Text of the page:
Σάββατο, 31 Μαΐου 2014

ScienceDaily: Top Health News

ScienceDaily: Top Health News

3-D bioprinting builds a better blood vessel

Posted: 30 May 2014 04:05 PM PDT

The tangled highway of blood vessels that twists and turns inside our bodies, delivering essential nutrients and disposing of hazardous waste to keep our organs working properly has been a conundrum for scientists trying to make artificial vessels from scratch. Now a team has made headway in fabricating blood vessels using a three-dimensional bioprinting technique.

Atomic structure of essential circadian clock protein complex determined

Posted: 30 May 2014 10:33 AM PDT

For the first time, the molecular structure of a protein complex that plays an important role in regulating the circadian rhythm has been identified by a team of researchers. "Our circadian clock controls many important physiological functions," explained one resesarcher. If the natural rhythm is disrupted, as for example in the case of people on shift work, the likelihood of developing metabolic disorders, diabetes, or cancer is significantly increased.

Dangers of chemotherapy regimen for bladder cancer patients uncovered by clinical trial

Posted: 30 May 2014 10:33 AM PDT

Patients with muscle-invasive bladder cancer often benefit from chemotherapy before surgery to remove the tumor, but a test of one regimen by researchers was halted when too many people experienced serious side effects such as heart attacks and blood clots in the legs and lungs.

Researchers see stem cells take key step toward development: A first

Posted: 30 May 2014 10:33 AM PDT

The gap between stem cell research and regenerative medicine just became a lot narrower, thanks to a new technique that coaxes stem cells to take the first step to specialization for the first time in a laboratory. Researchers demonstrated that not only is it possible for mouse embryonic stem cells to form three distinct germ layers in the lab, but also that it requires correct timing, chemical factors and mechanical environment.

Identification of central nervous system involvement for patients with AIDS-related lymphomas

Posted: 30 May 2014 10:33 AM PDT

Patients with AIDS-related lymphomas may face an increased risk of central nervous system involvement (CNSi) compared to other lymphomas. The effect of CNSi on survival outcomes, however, hasn't been thoroughly examined until now. Infection with human immunodeficiency virus, or HIV, greatly increases a person's risk of being diagnosed with many lymphomas. AIDS-related lymphomas (ARL), which include diffuse large cell lymphomas and small noncleaved cell lymphomas, are particularly aggressive forms of disease.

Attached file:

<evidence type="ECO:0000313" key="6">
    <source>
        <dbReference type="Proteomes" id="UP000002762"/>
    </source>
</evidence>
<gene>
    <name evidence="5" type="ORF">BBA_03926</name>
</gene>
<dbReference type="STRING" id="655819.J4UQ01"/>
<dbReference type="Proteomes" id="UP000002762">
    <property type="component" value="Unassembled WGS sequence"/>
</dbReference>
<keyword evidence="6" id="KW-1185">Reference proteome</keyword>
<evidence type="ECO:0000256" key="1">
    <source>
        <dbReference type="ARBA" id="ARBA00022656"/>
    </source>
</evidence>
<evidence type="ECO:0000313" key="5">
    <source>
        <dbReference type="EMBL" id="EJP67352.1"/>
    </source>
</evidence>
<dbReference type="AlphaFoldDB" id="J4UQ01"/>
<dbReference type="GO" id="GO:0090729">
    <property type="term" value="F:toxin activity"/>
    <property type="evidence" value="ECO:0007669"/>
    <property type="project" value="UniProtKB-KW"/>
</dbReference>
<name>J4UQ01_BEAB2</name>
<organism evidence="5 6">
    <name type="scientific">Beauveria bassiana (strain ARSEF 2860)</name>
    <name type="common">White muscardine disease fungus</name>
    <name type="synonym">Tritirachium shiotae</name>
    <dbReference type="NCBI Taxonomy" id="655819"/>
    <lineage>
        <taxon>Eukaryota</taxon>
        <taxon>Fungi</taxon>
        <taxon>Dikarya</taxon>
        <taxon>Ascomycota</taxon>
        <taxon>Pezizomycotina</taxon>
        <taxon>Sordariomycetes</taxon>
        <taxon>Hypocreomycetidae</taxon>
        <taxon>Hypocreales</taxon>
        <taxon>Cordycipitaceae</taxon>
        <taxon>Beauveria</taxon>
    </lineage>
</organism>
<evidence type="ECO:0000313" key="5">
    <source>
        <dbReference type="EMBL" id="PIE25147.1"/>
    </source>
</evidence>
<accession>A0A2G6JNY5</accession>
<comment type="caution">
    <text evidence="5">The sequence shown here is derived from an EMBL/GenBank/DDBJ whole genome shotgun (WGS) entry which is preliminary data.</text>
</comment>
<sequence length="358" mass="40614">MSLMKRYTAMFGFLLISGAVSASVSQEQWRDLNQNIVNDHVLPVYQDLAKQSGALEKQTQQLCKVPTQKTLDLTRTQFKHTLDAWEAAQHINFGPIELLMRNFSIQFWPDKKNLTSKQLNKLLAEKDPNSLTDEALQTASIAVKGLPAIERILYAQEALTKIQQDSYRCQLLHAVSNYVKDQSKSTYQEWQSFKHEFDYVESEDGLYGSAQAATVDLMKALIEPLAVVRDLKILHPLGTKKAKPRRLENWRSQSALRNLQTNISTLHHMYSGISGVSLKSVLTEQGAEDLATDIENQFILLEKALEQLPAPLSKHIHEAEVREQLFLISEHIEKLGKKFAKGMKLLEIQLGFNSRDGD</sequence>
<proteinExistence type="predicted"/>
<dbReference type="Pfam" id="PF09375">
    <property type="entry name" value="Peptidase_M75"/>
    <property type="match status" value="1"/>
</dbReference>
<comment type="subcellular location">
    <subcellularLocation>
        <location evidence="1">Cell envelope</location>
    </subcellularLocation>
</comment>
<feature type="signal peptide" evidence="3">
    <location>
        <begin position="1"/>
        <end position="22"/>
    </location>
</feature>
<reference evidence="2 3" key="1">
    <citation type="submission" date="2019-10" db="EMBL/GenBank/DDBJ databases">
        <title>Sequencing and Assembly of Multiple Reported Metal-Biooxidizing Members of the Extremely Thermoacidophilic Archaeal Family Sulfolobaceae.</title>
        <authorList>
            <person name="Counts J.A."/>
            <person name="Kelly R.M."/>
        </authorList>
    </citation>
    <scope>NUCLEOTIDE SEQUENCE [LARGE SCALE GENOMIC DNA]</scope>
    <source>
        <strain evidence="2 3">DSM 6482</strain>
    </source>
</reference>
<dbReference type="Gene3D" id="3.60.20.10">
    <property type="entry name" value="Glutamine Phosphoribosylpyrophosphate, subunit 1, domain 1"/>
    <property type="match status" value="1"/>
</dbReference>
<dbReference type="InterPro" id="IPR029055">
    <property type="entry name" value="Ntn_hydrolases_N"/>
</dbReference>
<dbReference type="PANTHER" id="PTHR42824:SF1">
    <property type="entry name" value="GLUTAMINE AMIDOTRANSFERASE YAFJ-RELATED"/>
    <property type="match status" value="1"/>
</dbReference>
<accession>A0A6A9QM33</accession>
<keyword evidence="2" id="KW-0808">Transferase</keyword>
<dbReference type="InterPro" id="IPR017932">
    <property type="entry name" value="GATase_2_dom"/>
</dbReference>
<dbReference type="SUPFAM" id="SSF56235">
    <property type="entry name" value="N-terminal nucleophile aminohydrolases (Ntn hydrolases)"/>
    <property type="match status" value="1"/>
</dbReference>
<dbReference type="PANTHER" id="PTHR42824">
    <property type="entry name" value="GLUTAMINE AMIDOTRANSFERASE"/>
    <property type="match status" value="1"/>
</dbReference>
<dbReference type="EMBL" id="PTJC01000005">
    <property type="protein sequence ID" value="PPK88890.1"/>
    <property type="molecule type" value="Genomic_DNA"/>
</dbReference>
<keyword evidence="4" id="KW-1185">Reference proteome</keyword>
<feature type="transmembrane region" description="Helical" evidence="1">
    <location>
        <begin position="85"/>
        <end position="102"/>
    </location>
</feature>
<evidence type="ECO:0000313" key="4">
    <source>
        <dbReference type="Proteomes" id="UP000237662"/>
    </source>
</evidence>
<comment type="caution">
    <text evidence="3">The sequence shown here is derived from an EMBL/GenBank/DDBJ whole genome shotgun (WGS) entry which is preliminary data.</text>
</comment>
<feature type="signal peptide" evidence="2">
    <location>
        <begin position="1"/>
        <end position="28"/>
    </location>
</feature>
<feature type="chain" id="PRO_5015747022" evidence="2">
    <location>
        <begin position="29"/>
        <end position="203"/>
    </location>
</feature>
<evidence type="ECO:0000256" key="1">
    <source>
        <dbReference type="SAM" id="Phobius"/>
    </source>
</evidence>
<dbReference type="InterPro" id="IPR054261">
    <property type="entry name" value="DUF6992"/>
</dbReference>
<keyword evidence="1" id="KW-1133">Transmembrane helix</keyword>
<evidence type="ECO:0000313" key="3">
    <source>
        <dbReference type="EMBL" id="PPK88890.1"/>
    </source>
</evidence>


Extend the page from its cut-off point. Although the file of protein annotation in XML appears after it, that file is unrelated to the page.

More patients with ovarian cancer are receiving chemotherapy before surgery

Posted: 30 May 2014 10:32 AM PDT

The use of chemotherapy before surgery to remove ovarian cancer has increased dramatically in recent decades, particularly among certain patients, according to a new analysis. Having government-run health insurance -- Medicaid or Medicare -- also increased a woman's odds of undergoing chemotherapy before surgery. In contrast, race and location did not appear to influence her likelihood of receiving neoadjuvant therapy.

Overall survival benefit for patients with Stage III soft tissue sarcomas

Posted: 30 May 2014 10:32 AM PDT

The first retrospective analysis of adjuvant chemotherapy's impact on overall survival in patients with stage III soft tissue sarcomas (STS) has been conducted, adjusted for socioeconomic status and other variables. The findings show that regardless of socioeconomic status and comorbidities, adjuvant chemotherapy improved survival by approximately 23 percent in stage III STS.

Green tea could reduce pancreatic cancer risk: Study explains how

Posted: 30 May 2014 10:32 AM PDT

A new study explains how green tea changed the metabolism of pancreatic cancer cells, opening a new area in cancer-fighting research. Green tea and its extracts have been widely touted as potential treatments for cancer, as well as several other diseases. But scientists have struggled to explain how the green tea and its extracts may work to reduce the risk of cancer or to slow the growth of cancer cells.

Phase I study in patients with pancreatic or ovarian cancer

Posted: 30 May 2014 10:32 AM PDT

In this early clinical trial with the goal of identifying possible risks and defining likely dosages, the drug was well tolerated and in some patients showed initial evidence of anti-cancer activity. The drug is in fact a combination of a chemotherapeutic agent with an antibody, technically called an antibody-drug conjugate (ADC).

New clinical guidelines for cancer-related fatigue

Posted: 30 May 2014 09:44 AM PDT

Fatigue is a debilitating problem for cancer patients undergoing treatment; however, it also poses a huge detriment after treatment and can significantly affect quality of life. Approximately 30 percent of cancer patients endure persistent fatigue for several years after treatment, according to an expert panel.

Radiation for prostate cancer linked to secondary cancers, study finds

Posted: 30 May 2014 09:44 AM PDT

Among men treated for prostate cancer, those who received radiation therapy were more likely to develop bladder or rectal cancer, according to a new study. "Overall the incidence of these cancers is low. But when men have received radiation treatments, it's important to evaluate carefully any symptoms that could be a sign of bladder or rectal cancer," says the senior study author.